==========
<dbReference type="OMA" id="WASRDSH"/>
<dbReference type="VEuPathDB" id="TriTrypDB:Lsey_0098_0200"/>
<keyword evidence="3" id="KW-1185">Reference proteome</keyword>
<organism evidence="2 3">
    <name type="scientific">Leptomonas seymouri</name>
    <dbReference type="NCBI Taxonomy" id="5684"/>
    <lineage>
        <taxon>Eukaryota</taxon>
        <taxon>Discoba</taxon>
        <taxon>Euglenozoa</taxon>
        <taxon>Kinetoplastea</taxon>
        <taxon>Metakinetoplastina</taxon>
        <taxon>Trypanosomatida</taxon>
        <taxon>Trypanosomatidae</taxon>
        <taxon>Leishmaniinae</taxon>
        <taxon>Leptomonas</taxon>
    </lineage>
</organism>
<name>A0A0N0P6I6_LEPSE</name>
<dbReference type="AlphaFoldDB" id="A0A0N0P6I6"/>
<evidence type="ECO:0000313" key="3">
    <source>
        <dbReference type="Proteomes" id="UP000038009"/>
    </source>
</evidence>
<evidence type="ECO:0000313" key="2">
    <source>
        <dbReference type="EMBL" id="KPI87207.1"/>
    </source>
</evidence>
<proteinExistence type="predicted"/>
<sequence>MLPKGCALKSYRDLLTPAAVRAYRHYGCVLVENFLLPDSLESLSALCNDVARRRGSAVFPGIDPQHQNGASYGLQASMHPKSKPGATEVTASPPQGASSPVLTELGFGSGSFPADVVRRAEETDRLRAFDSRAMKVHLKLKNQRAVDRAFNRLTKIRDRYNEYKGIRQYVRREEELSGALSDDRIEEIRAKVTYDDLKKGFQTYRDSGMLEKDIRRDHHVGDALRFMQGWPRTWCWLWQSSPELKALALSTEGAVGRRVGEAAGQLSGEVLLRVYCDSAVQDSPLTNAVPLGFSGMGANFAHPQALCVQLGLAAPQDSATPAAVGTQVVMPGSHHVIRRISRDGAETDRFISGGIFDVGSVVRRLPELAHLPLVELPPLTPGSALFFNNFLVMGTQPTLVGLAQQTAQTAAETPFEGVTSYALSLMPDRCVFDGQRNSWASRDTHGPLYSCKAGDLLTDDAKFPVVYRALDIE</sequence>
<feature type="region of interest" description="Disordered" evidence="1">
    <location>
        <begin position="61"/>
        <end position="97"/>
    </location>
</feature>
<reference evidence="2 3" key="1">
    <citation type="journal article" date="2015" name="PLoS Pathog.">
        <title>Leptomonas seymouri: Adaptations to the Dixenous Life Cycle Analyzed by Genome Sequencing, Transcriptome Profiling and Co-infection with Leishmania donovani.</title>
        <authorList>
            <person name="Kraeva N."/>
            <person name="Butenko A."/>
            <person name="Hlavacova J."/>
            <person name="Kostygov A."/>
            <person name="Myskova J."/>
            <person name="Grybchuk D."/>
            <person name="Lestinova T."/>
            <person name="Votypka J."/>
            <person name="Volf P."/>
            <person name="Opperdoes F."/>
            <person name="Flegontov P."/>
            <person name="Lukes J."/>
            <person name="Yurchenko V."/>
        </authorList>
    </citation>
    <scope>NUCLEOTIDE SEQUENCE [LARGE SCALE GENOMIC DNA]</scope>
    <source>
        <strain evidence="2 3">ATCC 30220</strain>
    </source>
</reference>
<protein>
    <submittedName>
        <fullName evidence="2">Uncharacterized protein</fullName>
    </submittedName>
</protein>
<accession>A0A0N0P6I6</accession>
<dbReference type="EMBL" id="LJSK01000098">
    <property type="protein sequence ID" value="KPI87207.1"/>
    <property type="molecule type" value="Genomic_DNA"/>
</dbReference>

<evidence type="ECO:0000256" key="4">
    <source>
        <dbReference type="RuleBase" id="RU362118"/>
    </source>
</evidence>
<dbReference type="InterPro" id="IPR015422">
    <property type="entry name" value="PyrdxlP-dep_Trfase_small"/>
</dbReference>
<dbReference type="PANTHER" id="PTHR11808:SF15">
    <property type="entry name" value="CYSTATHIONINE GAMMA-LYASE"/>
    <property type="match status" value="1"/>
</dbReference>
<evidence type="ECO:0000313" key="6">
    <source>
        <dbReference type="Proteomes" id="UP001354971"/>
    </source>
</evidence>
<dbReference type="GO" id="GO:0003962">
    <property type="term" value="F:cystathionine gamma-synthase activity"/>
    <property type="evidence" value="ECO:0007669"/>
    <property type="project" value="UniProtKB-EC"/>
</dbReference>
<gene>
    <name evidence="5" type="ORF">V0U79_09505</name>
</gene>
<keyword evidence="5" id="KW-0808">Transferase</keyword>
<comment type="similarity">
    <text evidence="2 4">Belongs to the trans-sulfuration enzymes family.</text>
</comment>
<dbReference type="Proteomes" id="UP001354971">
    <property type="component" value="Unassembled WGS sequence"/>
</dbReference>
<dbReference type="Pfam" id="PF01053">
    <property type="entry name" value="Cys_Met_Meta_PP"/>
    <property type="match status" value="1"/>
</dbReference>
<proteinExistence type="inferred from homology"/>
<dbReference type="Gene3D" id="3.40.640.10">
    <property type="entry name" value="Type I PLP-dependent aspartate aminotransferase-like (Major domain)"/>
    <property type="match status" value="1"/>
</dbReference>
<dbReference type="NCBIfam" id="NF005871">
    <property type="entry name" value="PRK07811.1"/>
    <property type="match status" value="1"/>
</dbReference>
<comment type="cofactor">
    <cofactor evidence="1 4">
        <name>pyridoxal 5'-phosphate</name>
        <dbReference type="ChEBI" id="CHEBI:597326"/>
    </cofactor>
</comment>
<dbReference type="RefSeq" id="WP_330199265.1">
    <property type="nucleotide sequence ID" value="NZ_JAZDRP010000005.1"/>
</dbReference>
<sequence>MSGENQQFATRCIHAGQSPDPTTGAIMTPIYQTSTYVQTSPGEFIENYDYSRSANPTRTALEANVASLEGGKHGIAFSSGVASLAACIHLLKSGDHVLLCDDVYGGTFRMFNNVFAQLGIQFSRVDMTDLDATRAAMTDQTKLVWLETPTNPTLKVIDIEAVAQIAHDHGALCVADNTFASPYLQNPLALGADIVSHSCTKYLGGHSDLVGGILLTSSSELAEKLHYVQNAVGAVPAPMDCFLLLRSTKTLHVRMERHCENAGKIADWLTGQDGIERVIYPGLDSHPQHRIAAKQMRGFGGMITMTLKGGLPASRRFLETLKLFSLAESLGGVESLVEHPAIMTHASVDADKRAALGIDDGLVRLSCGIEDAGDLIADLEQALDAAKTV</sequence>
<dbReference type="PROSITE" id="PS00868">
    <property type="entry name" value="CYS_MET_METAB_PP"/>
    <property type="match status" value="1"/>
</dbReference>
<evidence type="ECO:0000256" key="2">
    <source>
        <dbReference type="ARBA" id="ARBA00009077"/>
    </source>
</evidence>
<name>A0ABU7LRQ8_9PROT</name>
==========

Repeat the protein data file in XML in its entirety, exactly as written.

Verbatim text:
<dbReference type="OMA" id="WASRDSH"/>
<dbReference type="VEuPathDB" id="TriTrypDB:Lsey_0098_0200"/>
<keyword evidence="3" id="KW-1185">Reference proteome</keyword>
<organism evidence="2 3">
    <name type="scientific">Leptomonas seymouri</name>
    <dbReference type="NCBI Taxonomy" id="5684"/>
    <lineage>
        <taxon>Eukaryota</taxon>
        <taxon>Discoba</taxon>
        <taxon>Euglenozoa</taxon>
        <taxon>Kinetoplastea</taxon>
        <taxon>Metakinetoplastina</taxon>
        <taxon>Trypanosomatida</taxon>
        <taxon>Trypanosomatidae</taxon>
        <taxon>Leishmaniinae</taxon>
        <taxon>Leptomonas</taxon>
    </lineage>
</organism>
<name>A0A0N0P6I6_LEPSE</name>
<dbReference type="AlphaFoldDB" id="A0A0N0P6I6"/>
<evidence type="ECO:0000313" key="3">
    <source>
        <dbReference type="Proteomes" id="UP000038009"/>
    </source>
</evidence>
<evidence type="ECO:0000313" key="2">
    <source>
        <dbReference type="EMBL" id="KPI87207.1"/>
    </source>
</evidence>
<proteinExistence type="predicted"/>
<sequence>MLPKGCALKSYRDLLTPAAVRAYRHYGCVLVENFLLPDSLESLSALCNDVARRRGSAVFPGIDPQHQNGASYGLQASMHPKSKPGATEVTASPPQGASSPVLTELGFGSGSFPADVVRRAEETDRLRAFDSRAMKVHLKLKNQRAVDRAFNRLTKIRDRYNEYKGIRQYVRREEELSGALSDDRIEEIRAKVTYDDLKKGFQTYRDSGMLEKDIRRDHHVGDALRFMQGWPRTWCWLWQSSPELKALALSTEGAVGRRVGEAAGQLSGEVLLRVYCDSAVQDSPLTNAVPLGFSGMGANFAHPQALCVQLGLAAPQDSATPAAVGTQVVMPGSHHVIRRISRDGAETDRFISGGIFDVGSVVRRLPELAHLPLVELPPLTPGSALFFNNFLVMGTQPTLVGLAQQTAQTAAETPFEGVTSYALSLMPDRCVFDGQRNSWASRDTHGPLYSCKAGDLLTDDAKFPVVYRALDIE</sequence>
<feature type="region of interest" description="Disordered" evidence="1">
    <location>
        <begin position="61"/>
        <end position="97"/>
    </location>
</feature>
<reference evidence="2 3" key="1">
    <citation type="journal article" date="2015" name="PLoS Pathog.">
        <title>Leptomonas seymouri: Adaptations to the Dixenous Life Cycle Analyzed by Genome Sequencing, Transcriptome Profiling and Co-infection with Leishmania donovani.</title>
        <authorList>
            <person name="Kraeva N."/>
            <person name="Butenko A."/>
            <person name="Hlavacova J."/>
            <person name="Kostygov A."/>
            <person name="Myskova J."/>
            <person name="Grybchuk D."/>
            <person name="Lestinova T."/>
            <person name="Votypka J."/>
            <person name="Volf P."/>
            <person name="Opperdoes F."/>
            <person name="Flegontov P."/>
            <person name="Lukes J."/>
            <person name="Yurchenko V."/>
        </authorList>
    </citation>
    <scope>NUCLEOTIDE SEQUENCE [LARGE SCALE GENOMIC DNA]</scope>
    <source>
        <strain evidence="2 3">ATCC 30220</strain>
    </source>
</reference>
<protein>
    <submittedName>
        <fullName evidence="2">Uncharacterized protein</fullName>
    </submittedName>
</protein>
<accession>A0A0N0P6I6</accession>
<dbReference type="EMBL" id="LJSK01000098">
    <property type="protein sequence ID" value="KPI87207.1"/>
    <property type="molecule type" value="Genomic_DNA"/>
</dbReference>

<evidence type="ECO:0000256" key="4">
    <source>
        <dbReference type="RuleBase" id="RU362118"/>
    </source>
</evidence>
<dbReference type="InterPro" id="IPR015422">
    <property type="entry name" value="PyrdxlP-dep_Trfase_small"/>
</dbReference>
<dbReference type="PANTHER" id="PTHR11808:SF15">
    <property type="entry name" value="CYSTATHIONINE GAMMA-LYASE"/>
    <property type="match status" value="1"/>
</dbReference>
<evidence type="ECO:0000313" key="6">
    <source>
        <dbReference type="Proteomes" id="UP001354971"/>
    </source>
</evidence>
<dbReference type="GO" id="GO:0003962">
    <property type="term" value="F:cystathionine gamma-synthase activity"/>
    <property type="evidence" value="ECO:0007669"/>
    <property type="project" value="UniProtKB-EC"/>
</dbReference>
<gene>
    <name evidence="5" type="ORF">V0U79_09505</name>
</gene>
<keyword evidence="5" id="KW-0808">Transferase</keyword>
<comment type="similarity">
    <text evidence="2 4">Belongs to the trans-sulfuration enzymes family.</text>
</comment>
<dbReference type="Proteomes" id="UP001354971">
    <property type="component" value="Unassembled WGS sequence"/>
</dbReference>
<dbReference type="Pfam" id="PF01053">
    <property type="entry name" value="Cys_Met_Meta_PP"/>
    <property type="match status" value="1"/>
</dbReference>
<proteinExistence type="inferred from homology"/>
<dbReference type="Gene3D" id="3.40.640.10">
    <property type="entry name" value="Type I PLP-dependent aspartate aminotransferase-like (Major domain)"/>
    <property type="match status" value="1"/>
</dbReference>
<dbReference type="NCBIfam" id="NF005871">
    <property type="entry name" value="PRK07811.1"/>
    <property type="match status" value="1"/>
</dbReference>
<comment type="cofactor">
    <cofactor evidence="1 4">
        <name>pyridoxal 5'-phosphate</name>
        <dbReference type="ChEBI" id="CHEBI:597326"/>
    </cofactor>
</comment>
<dbReference type="RefSeq" id="WP_330199265.1">
    <property type="nucleotide sequence ID" value="NZ_JAZDRP010000005.1"/>
</dbReference>
<sequence>MSGENQQFATRCIHAGQSPDPTTGAIMTPIYQTSTYVQTSPGEFIENYDYSRSANPTRTALEANVASLEGGKHGIAFSSGVASLAACIHLLKSGDHVLLCDDVYGGTFRMFNNVFAQLGIQFSRVDMTDLDATRAAMTDQTKLVWLETPTNPTLKVIDIEAVAQIAHDHGALCVADNTFASPYLQNPLALGADIVSHSCTKYLGGHSDLVGGILLTSSSELAEKLHYVQNAVGAVPAPMDCFLLLRSTKTLHVRMERHCENAGKIADWLTGQDGIERVIYPGLDSHPQHRIAAKQMRGFGGMITMTLKGGLPASRRFLETLKLFSLAESLGGVESLVEHPAIMTHASVDADKRAALGIDDGLVRLSCGIEDAGDLIADLEQALDAAKTV</sequence>
<dbReference type="PROSITE" id="PS00868">
    <property type="entry name" value="CYS_MET_METAB_PP"/>
    <property type="match status" value="1"/>
</dbReference>
<evidence type="ECO:0000256" key="2">
    <source>
        <dbReference type="ARBA" id="ARBA00009077"/>
    </source>
</evidence>
<name>A0ABU7LRQ8_9PROT</name>